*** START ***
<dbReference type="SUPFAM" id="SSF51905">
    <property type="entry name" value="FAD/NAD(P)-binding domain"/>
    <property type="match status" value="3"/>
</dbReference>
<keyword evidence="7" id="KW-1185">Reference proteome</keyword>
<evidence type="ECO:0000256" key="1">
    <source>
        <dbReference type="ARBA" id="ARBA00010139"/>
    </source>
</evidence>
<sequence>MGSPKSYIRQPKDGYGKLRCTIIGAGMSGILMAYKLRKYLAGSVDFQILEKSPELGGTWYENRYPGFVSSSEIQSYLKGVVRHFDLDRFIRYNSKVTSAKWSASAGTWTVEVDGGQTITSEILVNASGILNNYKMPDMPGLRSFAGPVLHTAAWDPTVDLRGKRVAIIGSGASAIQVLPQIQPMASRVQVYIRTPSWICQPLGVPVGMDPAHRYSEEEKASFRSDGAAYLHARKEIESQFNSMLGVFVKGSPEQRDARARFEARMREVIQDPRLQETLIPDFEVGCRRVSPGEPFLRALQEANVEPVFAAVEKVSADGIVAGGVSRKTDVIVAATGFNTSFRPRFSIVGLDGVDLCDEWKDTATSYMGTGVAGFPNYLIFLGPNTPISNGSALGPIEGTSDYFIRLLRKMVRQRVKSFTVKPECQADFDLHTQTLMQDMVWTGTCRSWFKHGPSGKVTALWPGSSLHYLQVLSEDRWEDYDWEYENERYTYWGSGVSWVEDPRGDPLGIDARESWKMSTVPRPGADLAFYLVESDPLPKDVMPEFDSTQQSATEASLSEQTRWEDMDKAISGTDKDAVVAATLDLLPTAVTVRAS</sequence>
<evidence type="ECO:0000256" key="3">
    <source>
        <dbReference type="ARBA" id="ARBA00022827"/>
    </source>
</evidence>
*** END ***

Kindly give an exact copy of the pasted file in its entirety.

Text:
<dbReference type="SUPFAM" id="SSF51905">
    <property type="entry name" value="FAD/NAD(P)-binding domain"/>
    <property type="match status" value="3"/>
</dbReference>
<keyword evidence="7" id="KW-1185">Reference proteome</keyword>
<evidence type="ECO:0000256" key="1">
    <source>
        <dbReference type="ARBA" id="ARBA00010139"/>
    </source>
</evidence>
<sequence>MGSPKSYIRQPKDGYGKLRCTIIGAGMSGILMAYKLRKYLAGSVDFQILEKSPELGGTWYENRYPGFVSSSEIQSYLKGVVRHFDLDRFIRYNSKVTSAKWSASAGTWTVEVDGGQTITSEILVNASGILNNYKMPDMPGLRSFAGPVLHTAAWDPTVDLRGKRVAIIGSGASAIQVLPQIQPMASRVQVYIRTPSWICQPLGVPVGMDPAHRYSEEEKASFRSDGAAYLHARKEIESQFNSMLGVFVKGSPEQRDARARFEARMREVIQDPRLQETLIPDFEVGCRRVSPGEPFLRALQEANVEPVFAAVEKVSADGIVAGGVSRKTDVIVAATGFNTSFRPRFSIVGLDGVDLCDEWKDTATSYMGTGVAGFPNYLIFLGPNTPISNGSALGPIEGTSDYFIRLLRKMVRQRVKSFTVKPECQADFDLHTQTLMQDMVWTGTCRSWFKHGPSGKVTALWPGSSLHYLQVLSEDRWEDYDWEYENERYTYWGSGVSWVEDPRGDPLGIDARESWKMSTVPRPGADLAFYLVESDPLPKDVMPEFDSTQQSATEASLSEQTRWEDMDKAISGTDKDAVVAATLDLLPTAVTVRAS</sequence>
<evidence type="ECO:0000256" key="3">
    <source>
        <dbReference type="ARBA" id="ARBA00022827"/>
    </source>
</evidence>